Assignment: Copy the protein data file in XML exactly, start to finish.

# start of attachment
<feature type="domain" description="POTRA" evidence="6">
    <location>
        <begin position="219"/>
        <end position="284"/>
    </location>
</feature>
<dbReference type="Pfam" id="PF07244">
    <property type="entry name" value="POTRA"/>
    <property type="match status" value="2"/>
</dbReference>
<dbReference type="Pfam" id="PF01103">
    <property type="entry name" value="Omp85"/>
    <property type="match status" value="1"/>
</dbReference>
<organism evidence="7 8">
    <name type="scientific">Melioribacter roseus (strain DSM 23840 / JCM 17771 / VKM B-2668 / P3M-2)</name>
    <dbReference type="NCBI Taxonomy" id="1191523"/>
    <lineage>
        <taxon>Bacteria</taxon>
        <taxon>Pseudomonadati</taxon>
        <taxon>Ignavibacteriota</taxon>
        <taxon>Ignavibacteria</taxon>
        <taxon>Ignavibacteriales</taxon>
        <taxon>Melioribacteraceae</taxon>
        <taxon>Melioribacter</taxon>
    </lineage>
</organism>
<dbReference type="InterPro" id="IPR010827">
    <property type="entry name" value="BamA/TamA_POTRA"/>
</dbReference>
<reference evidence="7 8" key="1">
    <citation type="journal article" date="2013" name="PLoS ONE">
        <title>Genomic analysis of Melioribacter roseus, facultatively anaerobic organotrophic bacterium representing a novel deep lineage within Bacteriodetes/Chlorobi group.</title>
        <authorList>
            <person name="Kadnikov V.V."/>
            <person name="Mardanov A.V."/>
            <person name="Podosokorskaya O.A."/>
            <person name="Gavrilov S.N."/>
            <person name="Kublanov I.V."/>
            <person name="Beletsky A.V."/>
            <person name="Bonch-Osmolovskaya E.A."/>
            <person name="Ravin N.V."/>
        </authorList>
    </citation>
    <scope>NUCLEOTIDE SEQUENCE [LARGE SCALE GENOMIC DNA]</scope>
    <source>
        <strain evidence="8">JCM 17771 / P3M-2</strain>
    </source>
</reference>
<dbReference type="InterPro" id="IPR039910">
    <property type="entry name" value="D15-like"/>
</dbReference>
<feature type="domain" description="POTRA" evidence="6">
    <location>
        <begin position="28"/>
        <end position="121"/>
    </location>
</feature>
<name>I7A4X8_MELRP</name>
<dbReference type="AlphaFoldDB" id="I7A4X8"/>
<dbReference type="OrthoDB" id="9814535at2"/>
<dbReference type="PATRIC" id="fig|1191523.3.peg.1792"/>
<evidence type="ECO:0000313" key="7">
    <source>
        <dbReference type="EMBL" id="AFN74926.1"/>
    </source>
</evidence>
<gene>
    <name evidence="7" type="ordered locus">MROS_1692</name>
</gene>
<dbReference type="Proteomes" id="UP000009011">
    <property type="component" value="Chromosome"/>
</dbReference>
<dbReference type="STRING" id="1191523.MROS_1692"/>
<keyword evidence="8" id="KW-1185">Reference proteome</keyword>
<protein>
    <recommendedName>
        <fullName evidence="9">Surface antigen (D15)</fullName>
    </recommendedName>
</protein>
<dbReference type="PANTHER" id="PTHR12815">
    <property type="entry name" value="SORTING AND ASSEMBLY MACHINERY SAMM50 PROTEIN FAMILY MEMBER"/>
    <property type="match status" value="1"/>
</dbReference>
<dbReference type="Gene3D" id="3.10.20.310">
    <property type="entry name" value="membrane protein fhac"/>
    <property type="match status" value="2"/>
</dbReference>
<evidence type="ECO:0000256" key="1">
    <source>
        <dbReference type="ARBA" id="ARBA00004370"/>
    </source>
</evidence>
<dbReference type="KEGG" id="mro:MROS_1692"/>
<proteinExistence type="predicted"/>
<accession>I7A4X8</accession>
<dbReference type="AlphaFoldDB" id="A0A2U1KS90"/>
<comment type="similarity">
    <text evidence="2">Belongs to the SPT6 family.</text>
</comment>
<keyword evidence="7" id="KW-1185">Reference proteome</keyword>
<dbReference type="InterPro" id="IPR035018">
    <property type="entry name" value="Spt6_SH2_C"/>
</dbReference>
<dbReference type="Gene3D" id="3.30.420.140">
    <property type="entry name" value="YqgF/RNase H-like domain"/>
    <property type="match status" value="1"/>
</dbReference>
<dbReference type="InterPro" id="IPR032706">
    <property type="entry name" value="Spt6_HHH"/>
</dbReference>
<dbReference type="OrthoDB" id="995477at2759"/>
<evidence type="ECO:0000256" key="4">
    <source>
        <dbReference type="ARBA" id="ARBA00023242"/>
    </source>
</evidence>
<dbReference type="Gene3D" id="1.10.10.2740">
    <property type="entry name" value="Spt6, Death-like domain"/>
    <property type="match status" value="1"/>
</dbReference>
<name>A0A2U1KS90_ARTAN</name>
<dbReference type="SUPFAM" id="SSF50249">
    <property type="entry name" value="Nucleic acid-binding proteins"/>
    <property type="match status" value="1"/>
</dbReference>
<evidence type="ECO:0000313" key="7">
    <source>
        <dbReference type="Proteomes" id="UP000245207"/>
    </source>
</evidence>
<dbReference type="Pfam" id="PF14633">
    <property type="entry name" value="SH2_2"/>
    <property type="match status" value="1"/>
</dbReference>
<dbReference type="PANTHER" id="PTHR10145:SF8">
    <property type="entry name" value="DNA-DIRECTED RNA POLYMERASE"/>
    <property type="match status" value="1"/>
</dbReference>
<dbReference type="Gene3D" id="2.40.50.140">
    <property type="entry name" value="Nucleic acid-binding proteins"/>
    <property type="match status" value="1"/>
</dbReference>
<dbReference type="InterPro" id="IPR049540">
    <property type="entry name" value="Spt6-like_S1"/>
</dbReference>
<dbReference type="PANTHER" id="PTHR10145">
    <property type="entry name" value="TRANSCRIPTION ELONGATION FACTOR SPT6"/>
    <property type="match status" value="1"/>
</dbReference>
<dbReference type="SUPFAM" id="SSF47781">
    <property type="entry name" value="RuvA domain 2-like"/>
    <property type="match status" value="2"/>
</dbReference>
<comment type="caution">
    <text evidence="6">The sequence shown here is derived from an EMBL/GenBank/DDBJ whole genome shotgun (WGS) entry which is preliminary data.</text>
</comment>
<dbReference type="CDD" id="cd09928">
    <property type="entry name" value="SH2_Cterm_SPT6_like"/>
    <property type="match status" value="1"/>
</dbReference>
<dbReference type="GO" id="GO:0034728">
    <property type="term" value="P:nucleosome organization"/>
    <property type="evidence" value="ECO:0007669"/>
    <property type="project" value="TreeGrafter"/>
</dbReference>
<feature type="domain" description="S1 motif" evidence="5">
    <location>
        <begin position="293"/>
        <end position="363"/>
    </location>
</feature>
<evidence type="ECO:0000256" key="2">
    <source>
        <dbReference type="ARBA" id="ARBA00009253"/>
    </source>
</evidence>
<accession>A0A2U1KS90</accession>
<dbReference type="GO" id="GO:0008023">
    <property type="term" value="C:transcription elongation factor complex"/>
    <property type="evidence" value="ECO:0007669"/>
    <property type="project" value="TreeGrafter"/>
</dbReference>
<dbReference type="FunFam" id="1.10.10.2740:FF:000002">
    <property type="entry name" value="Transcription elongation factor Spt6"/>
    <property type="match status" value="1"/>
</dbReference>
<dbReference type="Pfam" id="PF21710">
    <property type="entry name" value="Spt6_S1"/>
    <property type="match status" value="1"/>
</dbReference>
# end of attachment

<feature type="domain" description="POTRA" evidence="6">
    <location>
        <begin position="219"/>
        <end position="284"/>
    </location>
</feature>
<dbReference type="Pfam" id="PF07244">
    <property type="entry name" value="POTRA"/>
    <property type="match status" value="2"/>
</dbReference>
<dbReference type="Pfam" id="PF01103">
    <property type="entry name" value="Omp85"/>
    <property type="match status" value="1"/>
</dbReference>
<organism evidence="7 8">
    <name type="scientific">Melioribacter roseus (strain DSM 23840 / JCM 17771 / VKM B-2668 / P3M-2)</name>
    <dbReference type="NCBI Taxonomy" id="1191523"/>
    <lineage>
        <taxon>Bacteria</taxon>
        <taxon>Pseudomonadati</taxon>
        <taxon>Ignavibacteriota</taxon>
        <taxon>Ignavibacteria</taxon>
        <taxon>Ignavibacteriales</taxon>
        <taxon>Melioribacteraceae</taxon>
        <taxon>Melioribacter</taxon>
    </lineage>
</organism>
<dbReference type="InterPro" id="IPR010827">
    <property type="entry name" value="BamA/TamA_POTRA"/>
</dbReference>
<reference evidence="7 8" key="1">
    <citation type="journal article" date="2013" name="PLoS ONE">
        <title>Genomic analysis of Melioribacter roseus, facultatively anaerobic organotrophic bacterium representing a novel deep lineage within Bacteriodetes/Chlorobi group.</title>
        <authorList>
            <person name="Kadnikov V.V."/>
            <person name="Mardanov A.V."/>
            <person name="Podosokorskaya O.A."/>
            <person name="Gavrilov S.N."/>
            <person name="Kublanov I.V."/>
            <person name="Beletsky A.V."/>
            <person name="Bonch-Osmolovskaya E.A."/>
            <person name="Ravin N.V."/>
        </authorList>
    </citation>
    <scope>NUCLEOTIDE SEQUENCE [LARGE SCALE GENOMIC DNA]</scope>
    <source>
        <strain evidence="8">JCM 17771 / P3M-2</strain>
    </source>
</reference>
<dbReference type="InterPro" id="IPR039910">
    <property type="entry name" value="D15-like"/>
</dbReference>
<feature type="domain" description="POTRA" evidence="6">
    <location>
        <begin position="28"/>
        <end position="121"/>
    </location>
</feature>
<name>I7A4X8_MELRP</name>
<dbReference type="AlphaFoldDB" id="I7A4X8"/>
<dbReference type="OrthoDB" id="9814535at2"/>
<dbReference type="PATRIC" id="fig|1191523.3.peg.1792"/>
<evidence type="ECO:0000313" key="7">
    <source>
        <dbReference type="EMBL" id="AFN74926.1"/>
    </source>
</evidence>
<gene>
    <name evidence="7" type="ordered locus">MROS_1692</name>
</gene>
<dbReference type="Proteomes" id="UP000009011">
    <property type="component" value="Chromosome"/>
</dbReference>
<dbReference type="STRING" id="1191523.MROS_1692"/>
<keyword evidence="8" id="KW-1185">Reference proteome</keyword>
<protein>
    <recommendedName>
        <fullName evidence="9">Surface antigen (D15)</fullName>
    </recommendedName>
</protein>
<dbReference type="PANTHER" id="PTHR12815">
    <property type="entry name" value="SORTING AND ASSEMBLY MACHINERY SAMM50 PROTEIN FAMILY MEMBER"/>
    <property type="match status" value="1"/>
</dbReference>
<dbReference type="Gene3D" id="3.10.20.310">
    <property type="entry name" value="membrane protein fhac"/>
    <property type="match status" value="2"/>
</dbReference>
<evidence type="ECO:0000256" key="1">
    <source>
        <dbReference type="ARBA" id="ARBA00004370"/>
    </source>
</evidence>
<dbReference type="KEGG" id="mro:MROS_1692"/>
<proteinExistence type="predicted"/>
<accession>I7A4X8</accession>
<dbReference type="AlphaFoldDB" id="A0A2U1KS90"/>
<comment type="similarity">
    <text evidence="2">Belongs to the SPT6 family.</text>
</comment>
<keyword evidence="7" id="KW-1185">Reference proteome</keyword>
<dbReference type="InterPro" id="IPR035018">
    <property type="entry name" value="Spt6_SH2_C"/>
</dbReference>
<dbReference type="Gene3D" id="3.30.420.140">
    <property type="entry name" value="YqgF/RNase H-like domain"/>
    <property type="match status" value="1"/>
</dbReference>
<dbReference type="InterPro" id="IPR032706">
    <property type="entry name" value="Spt6_HHH"/>
</dbReference>
<dbReference type="OrthoDB" id="995477at2759"/>
<evidence type="ECO:0000256" key="4">
    <source>
        <dbReference type="ARBA" id="ARBA00023242"/>
    </source>
</evidence>
<dbReference type="Gene3D" id="1.10.10.2740">
    <property type="entry name" value="Spt6, Death-like domain"/>
    <property type="match status" value="1"/>
</dbReference>
<name>A0A2U1KS90_ARTAN</name>
<dbReference type="SUPFAM" id="SSF50249">
    <property type="entry name" value="Nucleic acid-binding proteins"/>
    <property type="match status" value="1"/>
</dbReference>
<evidence type="ECO:0000313" key="7">
    <source>
        <dbReference type="Proteomes" id="UP000245207"/>
    </source>
</evidence>
<dbReference type="Pfam" id="PF14633">
    <property type="entry name" value="SH2_2"/>
    <property type="match status" value="1"/>
</dbReference>
<dbReference type="PANTHER" id="PTHR10145:SF8">
    <property type="entry name" value="DNA-DIRECTED RNA POLYMERASE"/>
    <property type="match status" value="1"/>
</dbReference>
<dbReference type="Gene3D" id="2.40.50.140">
    <property type="entry name" value="Nucleic acid-binding proteins"/>
    <property type="match status" value="1"/>
</dbReference>
<dbReference type="InterPro" id="IPR049540">
    <property type="entry name" value="Spt6-like_S1"/>
</dbReference>
<dbReference type="PANTHER" id="PTHR10145">
    <property type="entry name" value="TRANSCRIPTION ELONGATION FACTOR SPT6"/>
    <property type="match status" value="1"/>
</dbReference>
<dbReference type="SUPFAM" id="SSF47781">
    <property type="entry name" value="RuvA domain 2-like"/>
    <property type="match status" value="2"/>
</dbReference>
<comment type="caution">
    <text evidence="6">The sequence shown here is derived from an EMBL/GenBank/DDBJ whole genome shotgun (WGS) entry which is preliminary data.</text>
</comment>
<dbReference type="CDD" id="cd09928">
    <property type="entry name" value="SH2_Cterm_SPT6_like"/>
    <property type="match status" value="1"/>
</dbReference>
<dbReference type="GO" id="GO:0034728">
    <property type="term" value="P:nucleosome organization"/>
    <property type="evidence" value="ECO:0007669"/>
    <property type="project" value="TreeGrafter"/>
</dbReference>
<feature type="domain" description="S1 motif" evidence="5">
    <location>
        <begin position="293"/>
        <end position="363"/>
    </location>
</feature>
<evidence type="ECO:0000256" key="2">
    <source>
        <dbReference type="ARBA" id="ARBA00009253"/>
    </source>
</evidence>
<accession>A0A2U1KS90</accession>
<dbReference type="GO" id="GO:0008023">
    <property type="term" value="C:transcription elongation factor complex"/>
    <property type="evidence" value="ECO:0007669"/>
    <property type="project" value="TreeGrafter"/>
</dbReference>
<dbReference type="FunFam" id="1.10.10.2740:FF:000002">
    <property type="entry name" value="Transcription elongation factor Spt6"/>
    <property type="match status" value="1"/>
</dbReference>
<dbReference type="Pfam" id="PF21710">
    <property type="entry name" value="Spt6_S1"/>
    <property type="match status" value="1"/>
</dbReference>